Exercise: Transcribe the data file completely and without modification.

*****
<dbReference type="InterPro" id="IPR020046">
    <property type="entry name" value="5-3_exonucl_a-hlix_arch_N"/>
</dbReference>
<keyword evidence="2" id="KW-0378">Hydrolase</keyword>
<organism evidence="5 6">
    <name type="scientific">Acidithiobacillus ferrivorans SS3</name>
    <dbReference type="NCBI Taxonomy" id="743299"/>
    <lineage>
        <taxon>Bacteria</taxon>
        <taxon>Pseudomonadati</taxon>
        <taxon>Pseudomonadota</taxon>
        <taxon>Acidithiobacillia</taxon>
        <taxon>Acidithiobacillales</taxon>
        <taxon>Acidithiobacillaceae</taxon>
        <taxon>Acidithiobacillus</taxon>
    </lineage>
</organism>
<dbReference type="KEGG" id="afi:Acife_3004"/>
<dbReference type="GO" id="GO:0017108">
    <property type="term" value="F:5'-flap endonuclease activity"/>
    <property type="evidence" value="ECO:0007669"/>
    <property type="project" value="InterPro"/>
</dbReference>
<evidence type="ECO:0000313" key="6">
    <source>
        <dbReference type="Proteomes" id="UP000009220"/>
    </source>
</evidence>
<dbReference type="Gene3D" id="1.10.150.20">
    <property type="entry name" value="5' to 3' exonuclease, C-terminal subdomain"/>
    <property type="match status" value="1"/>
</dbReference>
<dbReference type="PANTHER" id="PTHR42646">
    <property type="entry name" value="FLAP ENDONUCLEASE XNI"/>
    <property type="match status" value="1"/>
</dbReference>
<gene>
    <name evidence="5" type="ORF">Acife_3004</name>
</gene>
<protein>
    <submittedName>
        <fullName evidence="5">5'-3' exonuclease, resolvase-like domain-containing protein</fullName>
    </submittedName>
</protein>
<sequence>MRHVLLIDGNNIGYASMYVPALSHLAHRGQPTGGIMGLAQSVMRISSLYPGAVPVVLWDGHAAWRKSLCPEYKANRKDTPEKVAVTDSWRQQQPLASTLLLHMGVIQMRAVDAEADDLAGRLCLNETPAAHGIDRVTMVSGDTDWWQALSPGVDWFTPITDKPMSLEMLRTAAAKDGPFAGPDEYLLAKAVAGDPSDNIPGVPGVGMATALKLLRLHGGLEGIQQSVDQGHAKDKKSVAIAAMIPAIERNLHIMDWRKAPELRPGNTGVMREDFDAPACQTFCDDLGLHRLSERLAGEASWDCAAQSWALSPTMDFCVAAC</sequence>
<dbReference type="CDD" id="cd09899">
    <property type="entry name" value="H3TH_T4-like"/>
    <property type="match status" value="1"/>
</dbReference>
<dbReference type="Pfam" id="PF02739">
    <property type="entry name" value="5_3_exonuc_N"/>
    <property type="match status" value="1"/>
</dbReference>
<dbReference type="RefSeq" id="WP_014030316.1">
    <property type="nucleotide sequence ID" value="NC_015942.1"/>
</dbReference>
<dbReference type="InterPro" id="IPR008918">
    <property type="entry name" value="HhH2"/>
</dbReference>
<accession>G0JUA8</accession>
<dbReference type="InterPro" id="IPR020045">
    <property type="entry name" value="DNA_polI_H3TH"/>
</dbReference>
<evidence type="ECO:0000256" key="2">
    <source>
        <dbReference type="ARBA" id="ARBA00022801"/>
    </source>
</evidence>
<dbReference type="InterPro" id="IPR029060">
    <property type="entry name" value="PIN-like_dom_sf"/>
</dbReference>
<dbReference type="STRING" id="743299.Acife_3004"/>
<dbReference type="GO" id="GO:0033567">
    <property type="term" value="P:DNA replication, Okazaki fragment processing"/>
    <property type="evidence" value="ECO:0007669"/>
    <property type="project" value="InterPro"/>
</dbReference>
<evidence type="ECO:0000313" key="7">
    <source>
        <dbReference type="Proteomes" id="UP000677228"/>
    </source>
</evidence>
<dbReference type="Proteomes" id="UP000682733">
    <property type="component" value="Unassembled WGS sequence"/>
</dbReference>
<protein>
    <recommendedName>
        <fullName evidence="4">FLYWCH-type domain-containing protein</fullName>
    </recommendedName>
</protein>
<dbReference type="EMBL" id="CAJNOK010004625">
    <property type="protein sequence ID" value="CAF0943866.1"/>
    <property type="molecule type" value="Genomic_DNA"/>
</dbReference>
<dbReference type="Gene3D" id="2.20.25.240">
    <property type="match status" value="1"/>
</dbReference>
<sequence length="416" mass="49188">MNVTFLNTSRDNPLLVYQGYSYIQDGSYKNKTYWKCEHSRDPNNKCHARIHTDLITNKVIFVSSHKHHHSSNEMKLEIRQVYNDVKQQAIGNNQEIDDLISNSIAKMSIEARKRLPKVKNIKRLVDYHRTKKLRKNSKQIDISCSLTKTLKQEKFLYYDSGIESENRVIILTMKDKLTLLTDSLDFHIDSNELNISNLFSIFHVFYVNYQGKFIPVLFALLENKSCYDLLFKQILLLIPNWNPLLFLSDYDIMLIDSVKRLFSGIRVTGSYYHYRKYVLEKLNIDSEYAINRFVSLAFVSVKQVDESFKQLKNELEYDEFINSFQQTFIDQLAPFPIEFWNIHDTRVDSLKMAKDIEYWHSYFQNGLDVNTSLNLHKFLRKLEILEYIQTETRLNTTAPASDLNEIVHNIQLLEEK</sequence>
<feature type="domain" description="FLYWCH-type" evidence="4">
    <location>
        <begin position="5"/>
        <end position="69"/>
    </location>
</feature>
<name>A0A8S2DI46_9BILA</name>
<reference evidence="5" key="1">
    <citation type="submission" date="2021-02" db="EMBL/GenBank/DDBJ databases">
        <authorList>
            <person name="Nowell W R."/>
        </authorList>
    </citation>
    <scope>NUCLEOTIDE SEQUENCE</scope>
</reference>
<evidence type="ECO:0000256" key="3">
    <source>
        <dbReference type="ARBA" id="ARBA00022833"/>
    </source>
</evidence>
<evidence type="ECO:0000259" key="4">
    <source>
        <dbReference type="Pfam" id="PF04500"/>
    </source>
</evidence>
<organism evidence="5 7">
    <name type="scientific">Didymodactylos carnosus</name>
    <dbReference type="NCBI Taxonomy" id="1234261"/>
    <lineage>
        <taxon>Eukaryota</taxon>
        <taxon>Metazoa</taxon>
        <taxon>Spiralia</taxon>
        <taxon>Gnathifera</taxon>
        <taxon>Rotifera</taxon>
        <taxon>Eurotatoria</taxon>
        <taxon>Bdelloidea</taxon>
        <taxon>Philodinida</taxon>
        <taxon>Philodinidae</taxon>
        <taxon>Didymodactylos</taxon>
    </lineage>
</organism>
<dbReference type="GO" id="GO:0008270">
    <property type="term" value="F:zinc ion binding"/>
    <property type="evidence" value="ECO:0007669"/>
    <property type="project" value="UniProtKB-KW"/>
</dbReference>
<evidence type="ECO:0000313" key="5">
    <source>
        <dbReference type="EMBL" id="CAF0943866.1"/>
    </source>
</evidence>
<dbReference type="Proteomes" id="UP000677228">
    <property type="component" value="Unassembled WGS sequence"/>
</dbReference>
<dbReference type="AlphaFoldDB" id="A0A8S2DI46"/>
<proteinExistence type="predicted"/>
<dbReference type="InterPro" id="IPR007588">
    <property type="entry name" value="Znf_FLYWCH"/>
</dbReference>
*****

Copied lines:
<dbReference type="InterPro" id="IPR020046">
    <property type="entry name" value="5-3_exonucl_a-hlix_arch_N"/>
</dbReference>
<keyword evidence="2" id="KW-0378">Hydrolase</keyword>
<organism evidence="5 6">
    <name type="scientific">Acidithiobacillus ferrivorans SS3</name>
    <dbReference type="NCBI Taxonomy" id="743299"/>
    <lineage>
        <taxon>Bacteria</taxon>
        <taxon>Pseudomonadati</taxon>
        <taxon>Pseudomonadota</taxon>
        <taxon>Acidithiobacillia</taxon>
        <taxon>Acidithiobacillales</taxon>
        <taxon>Acidithiobacillaceae</taxon>
        <taxon>Acidithiobacillus</taxon>
    </lineage>
</organism>
<dbReference type="KEGG" id="afi:Acife_3004"/>
<dbReference type="GO" id="GO:0017108">
    <property type="term" value="F:5'-flap endonuclease activity"/>
    <property type="evidence" value="ECO:0007669"/>
    <property type="project" value="InterPro"/>
</dbReference>
<evidence type="ECO:0000313" key="6">
    <source>
        <dbReference type="Proteomes" id="UP000009220"/>
    </source>
</evidence>
<dbReference type="Gene3D" id="1.10.150.20">
    <property type="entry name" value="5' to 3' exonuclease, C-terminal subdomain"/>
    <property type="match status" value="1"/>
</dbReference>
<dbReference type="PANTHER" id="PTHR42646">
    <property type="entry name" value="FLAP ENDONUCLEASE XNI"/>
    <property type="match status" value="1"/>
</dbReference>
<gene>
    <name evidence="5" type="ORF">Acife_3004</name>
</gene>
<protein>
    <submittedName>
        <fullName evidence="5">5'-3' exonuclease, resolvase-like domain-containing protein</fullName>
    </submittedName>
</protein>
<sequence>MRHVLLIDGNNIGYASMYVPALSHLAHRGQPTGGIMGLAQSVMRISSLYPGAVPVVLWDGHAAWRKSLCPEYKANRKDTPEKVAVTDSWRQQQPLASTLLLHMGVIQMRAVDAEADDLAGRLCLNETPAAHGIDRVTMVSGDTDWWQALSPGVDWFTPITDKPMSLEMLRTAAAKDGPFAGPDEYLLAKAVAGDPSDNIPGVPGVGMATALKLLRLHGGLEGIQQSVDQGHAKDKKSVAIAAMIPAIERNLHIMDWRKAPELRPGNTGVMREDFDAPACQTFCDDLGLHRLSERLAGEASWDCAAQSWALSPTMDFCVAAC</sequence>
<dbReference type="CDD" id="cd09899">
    <property type="entry name" value="H3TH_T4-like"/>
    <property type="match status" value="1"/>
</dbReference>
<dbReference type="Pfam" id="PF02739">
    <property type="entry name" value="5_3_exonuc_N"/>
    <property type="match status" value="1"/>
</dbReference>
<dbReference type="RefSeq" id="WP_014030316.1">
    <property type="nucleotide sequence ID" value="NC_015942.1"/>
</dbReference>
<dbReference type="InterPro" id="IPR008918">
    <property type="entry name" value="HhH2"/>
</dbReference>
<accession>G0JUA8</accession>
<dbReference type="InterPro" id="IPR020045">
    <property type="entry name" value="DNA_polI_H3TH"/>
</dbReference>
<evidence type="ECO:0000256" key="2">
    <source>
        <dbReference type="ARBA" id="ARBA00022801"/>
    </source>
</evidence>
<dbReference type="InterPro" id="IPR029060">
    <property type="entry name" value="PIN-like_dom_sf"/>
</dbReference>
<dbReference type="STRING" id="743299.Acife_3004"/>
<dbReference type="GO" id="GO:0033567">
    <property type="term" value="P:DNA replication, Okazaki fragment processing"/>
    <property type="evidence" value="ECO:0007669"/>
    <property type="project" value="InterPro"/>
</dbReference>
<evidence type="ECO:0000313" key="7">
    <source>
        <dbReference type="Proteomes" id="UP000677228"/>
    </source>
</evidence>
<dbReference type="Proteomes" id="UP000682733">
    <property type="component" value="Unassembled WGS sequence"/>
</dbReference>
<protein>
    <recommendedName>
        <fullName evidence="4">FLYWCH-type domain-containing protein</fullName>
    </recommendedName>
</protein>
<dbReference type="EMBL" id="CAJNOK010004625">
    <property type="protein sequence ID" value="CAF0943866.1"/>
    <property type="molecule type" value="Genomic_DNA"/>
</dbReference>
<dbReference type="Gene3D" id="2.20.25.240">
    <property type="match status" value="1"/>
</dbReference>
<sequence length="416" mass="49188">MNVTFLNTSRDNPLLVYQGYSYIQDGSYKNKTYWKCEHSRDPNNKCHARIHTDLITNKVIFVSSHKHHHSSNEMKLEIRQVYNDVKQQAIGNNQEIDDLISNSIAKMSIEARKRLPKVKNIKRLVDYHRTKKLRKNSKQIDISCSLTKTLKQEKFLYYDSGIESENRVIILTMKDKLTLLTDSLDFHIDSNELNISNLFSIFHVFYVNYQGKFIPVLFALLENKSCYDLLFKQILLLIPNWNPLLFLSDYDIMLIDSVKRLFSGIRVTGSYYHYRKYVLEKLNIDSEYAINRFVSLAFVSVKQVDESFKQLKNELEYDEFINSFQQTFIDQLAPFPIEFWNIHDTRVDSLKMAKDIEYWHSYFQNGLDVNTSLNLHKFLRKLEILEYIQTETRLNTTAPASDLNEIVHNIQLLEEK</sequence>
<feature type="domain" description="FLYWCH-type" evidence="4">
    <location>
        <begin position="5"/>
        <end position="69"/>
    </location>
</feature>
<name>A0A8S2DI46_9BILA</name>
<reference evidence="5" key="1">
    <citation type="submission" date="2021-02" db="EMBL/GenBank/DDBJ databases">
        <authorList>
            <person name="Nowell W R."/>
        </authorList>
    </citation>
    <scope>NUCLEOTIDE SEQUENCE</scope>
</reference>
<evidence type="ECO:0000256" key="3">
    <source>
        <dbReference type="ARBA" id="ARBA00022833"/>
    </source>
</evidence>
<evidence type="ECO:0000259" key="4">
    <source>
        <dbReference type="Pfam" id="PF04500"/>
    </source>
</evidence>
<organism evidence="5 7">
    <name type="scientific">Didymodactylos carnosus</name>
    <dbReference type="NCBI Taxonomy" id="1234261"/>
    <lineage>
        <taxon>Eukaryota</taxon>
        <taxon>Metazoa</taxon>
        <taxon>Spiralia</taxon>
        <taxon>Gnathifera</taxon>
        <taxon>Rotifera</taxon>
        <taxon>Eurotatoria</taxon>
        <taxon>Bdelloidea</taxon>
        <taxon>Philodinida</taxon>
        <taxon>Philodinidae</taxon>
        <taxon>Didymodactylos</taxon>
    </lineage>
</organism>
<dbReference type="GO" id="GO:0008270">
    <property type="term" value="F:zinc ion binding"/>
    <property type="evidence" value="ECO:0007669"/>
    <property type="project" value="UniProtKB-KW"/>
</dbReference>
<evidence type="ECO:0000313" key="5">
    <source>
        <dbReference type="EMBL" id="CAF0943866.1"/>
    </source>
</evidence>
<dbReference type="Proteomes" id="UP000677228">
    <property type="component" value="Unassembled WGS sequence"/>
</dbReference>
<dbReference type="AlphaFoldDB" id="A0A8S2DI46"/>
<proteinExistence type="predicted"/>
<dbReference type="InterPro" id="IPR007588">
    <property type="entry name" value="Znf_FLYWCH"/>
</dbReference>